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What is Proprioception?

Back when famous philosopher Aristotle first proposed to humanity the five senses, it was meant to give us a clear idea of how we interact with the external world around us.

Well, as it turns out, Aristotle was wrong.

That’s because human beings possess far more than the rudimentary five we’ve been lead to believe since we first happened upon them in our lessons at school.

In addition to the traditional senses; sight, sound, smell, touch and taste, there are other, internal senses such as proprioception.

And today that’s what we’re going to talk about, as it’s one of if not the most important of them all, when it comes to sport at least.

Most important? How can we say that? Well, on the basis that you could still compete and perform in a number of sports without each one of the traditional five senses, while without proprioception you couldn’t, we’re going to stick with at least ‘one of the most important’.

What is Proprioception?

Proprioception allows humans to control their limbs without having to look directly at them. For example, think of playing football, we’re able to line up our body in the perfect position, then kick the ball with one of our legs, all without looking down. We can even kick the ball with varying degrees of power and direction.

If we had to look at our limbs every time we wanted to accomplish a task, it would mean looking down every time we move our legs, or looking at our arms while dribbling the ball in basketball. Pretty much any semi-complicated physical task would become almost impossible.

The proprioceptive system is important for any everyday task, but in sport, where movements can be seriously complicated and involve several different body parts moving at once, it is simply essential.

The Proprioceptive System

The proprioceptive system is made up of receptor nerves that are positioned in the muscles, joint and the ligaments around those joints. These tiny meters are called muscle spindles and Golgi tendons, and they constantly measure how much tension or degree of contraction is in the area.

The receptors can sense the tension, stretch and pass this information on via the spinal cord through the spinocerebellar tract, on its way to the cerebellum, where it is processed. The brain then responds by signalling to muscles to contract or relax in order to produce the desired movement.

This system is subconscious, we don’t have to think about these movements or corrections/adjustments to these movements. Sometimes the reactions take place so fast they are termed reflexive.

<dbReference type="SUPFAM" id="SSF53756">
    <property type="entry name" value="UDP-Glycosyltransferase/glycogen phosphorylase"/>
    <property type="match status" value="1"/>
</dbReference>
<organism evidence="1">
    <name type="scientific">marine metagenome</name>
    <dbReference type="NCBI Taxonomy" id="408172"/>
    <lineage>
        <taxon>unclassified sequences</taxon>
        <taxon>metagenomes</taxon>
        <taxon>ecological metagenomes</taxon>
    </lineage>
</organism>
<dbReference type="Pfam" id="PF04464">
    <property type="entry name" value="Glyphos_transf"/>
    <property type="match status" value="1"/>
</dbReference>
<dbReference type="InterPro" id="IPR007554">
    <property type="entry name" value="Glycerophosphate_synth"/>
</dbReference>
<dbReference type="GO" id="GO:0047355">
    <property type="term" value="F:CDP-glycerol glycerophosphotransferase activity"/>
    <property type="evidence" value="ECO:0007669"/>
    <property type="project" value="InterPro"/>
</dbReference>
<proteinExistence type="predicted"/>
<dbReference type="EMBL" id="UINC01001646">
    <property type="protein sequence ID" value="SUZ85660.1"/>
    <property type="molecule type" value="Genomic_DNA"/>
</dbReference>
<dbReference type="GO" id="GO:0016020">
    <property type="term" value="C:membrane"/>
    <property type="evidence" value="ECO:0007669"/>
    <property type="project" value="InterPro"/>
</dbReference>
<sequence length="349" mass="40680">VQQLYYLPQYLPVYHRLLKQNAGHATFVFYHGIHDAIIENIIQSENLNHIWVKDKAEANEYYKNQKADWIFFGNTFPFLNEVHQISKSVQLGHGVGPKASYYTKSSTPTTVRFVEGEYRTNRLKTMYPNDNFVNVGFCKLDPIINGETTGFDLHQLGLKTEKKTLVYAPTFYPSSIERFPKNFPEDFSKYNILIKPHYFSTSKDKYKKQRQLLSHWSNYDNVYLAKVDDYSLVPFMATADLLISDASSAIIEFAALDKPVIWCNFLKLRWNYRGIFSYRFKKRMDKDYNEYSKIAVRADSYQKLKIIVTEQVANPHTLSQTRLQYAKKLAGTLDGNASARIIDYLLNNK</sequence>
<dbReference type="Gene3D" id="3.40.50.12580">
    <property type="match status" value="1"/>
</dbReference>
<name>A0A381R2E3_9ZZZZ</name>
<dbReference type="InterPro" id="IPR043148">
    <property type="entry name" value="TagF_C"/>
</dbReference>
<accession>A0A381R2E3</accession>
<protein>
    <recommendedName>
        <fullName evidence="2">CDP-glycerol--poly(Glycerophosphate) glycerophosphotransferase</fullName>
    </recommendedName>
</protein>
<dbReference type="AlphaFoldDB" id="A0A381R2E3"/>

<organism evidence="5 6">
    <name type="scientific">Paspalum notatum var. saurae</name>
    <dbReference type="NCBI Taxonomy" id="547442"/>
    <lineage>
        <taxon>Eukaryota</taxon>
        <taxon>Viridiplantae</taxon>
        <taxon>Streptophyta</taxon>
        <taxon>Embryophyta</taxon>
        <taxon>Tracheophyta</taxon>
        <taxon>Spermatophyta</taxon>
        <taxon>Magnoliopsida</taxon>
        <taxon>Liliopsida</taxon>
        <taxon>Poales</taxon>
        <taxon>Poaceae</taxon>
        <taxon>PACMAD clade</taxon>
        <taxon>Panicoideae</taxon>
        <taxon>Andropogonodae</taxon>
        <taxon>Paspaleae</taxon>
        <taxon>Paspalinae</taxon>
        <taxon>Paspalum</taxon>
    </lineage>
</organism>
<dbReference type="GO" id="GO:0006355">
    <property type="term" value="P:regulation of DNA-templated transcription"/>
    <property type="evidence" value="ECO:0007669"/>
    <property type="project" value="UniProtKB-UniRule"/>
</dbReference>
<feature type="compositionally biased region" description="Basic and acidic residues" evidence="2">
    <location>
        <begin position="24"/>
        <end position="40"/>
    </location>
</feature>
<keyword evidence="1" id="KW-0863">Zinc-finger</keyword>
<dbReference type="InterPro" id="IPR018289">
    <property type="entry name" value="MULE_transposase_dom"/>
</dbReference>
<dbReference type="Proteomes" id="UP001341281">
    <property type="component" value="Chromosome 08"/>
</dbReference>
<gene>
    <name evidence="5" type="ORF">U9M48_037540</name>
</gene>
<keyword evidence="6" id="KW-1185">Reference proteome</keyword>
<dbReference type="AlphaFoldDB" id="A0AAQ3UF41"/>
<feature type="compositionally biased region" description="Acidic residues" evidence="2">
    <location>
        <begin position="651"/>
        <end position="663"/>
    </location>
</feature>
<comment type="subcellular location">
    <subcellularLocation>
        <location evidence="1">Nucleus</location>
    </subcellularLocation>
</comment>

It’s by no means a perfect system, otherwise every human on earth would be a free running gymnast, but it gives a rough estimate of limb position can work in conjunction with our vision on more complicated tasks.

Following an injury, the receptors for this subconscious system are also damaged, which means the information that is usually sent to the brain is impaired. Consequently, the joint feels odd and just generally doesn’t feel as though it’s in conjunction with the rest of the body.

Proprioception

Injury

Once a joint has been damaged or a ligament has been partially or fully torn, there will be decrease in the proprioceptive ability of the person who suffered it.

This can leave them prone to re-injuring the same body part or elsewhere due to a lessened ability to balance and coordinate during sport.

Proprioceptive ability can be increased through specific exercises however, and in the case of someone who previously suffered an injury, make up for, and improve on what they lost because of injury. This also has the added bonus of decreasing the chances of re-injury.

Heightened or trained proprioception also helps speed up an athlete’s return to competition following injury, meaning exercises should begin as soon as safe following injury.

Improving Proprioception for Sport

A good way to improve your proprioception and help prevent further and/or future injury is by using a wobble cushion.

The wobble cushion is a widely used tool in preventing injury, especially ankle and knee injuries. Often physios will incorporate proprioception exercises using a wobble cushion in to the recovery program of an injured athlete.

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They’re important for ankle and knee injury prevention because they greatly improve the ability of the neuromuscular system to make fine alterations to movements during sports, which helps prevent things like twisted ankles or knees.

They allow for this balance and proprioception improvement because they force the user to make continual adjustments in order to stay balanced on the cushion which causes greater neuromuscular activation. This can also help the speed and efficiency at which someone can move in terms of things like changing direction.

Do you want to find out more about proprioception?

To learn more about wobble cushions and boards, click here.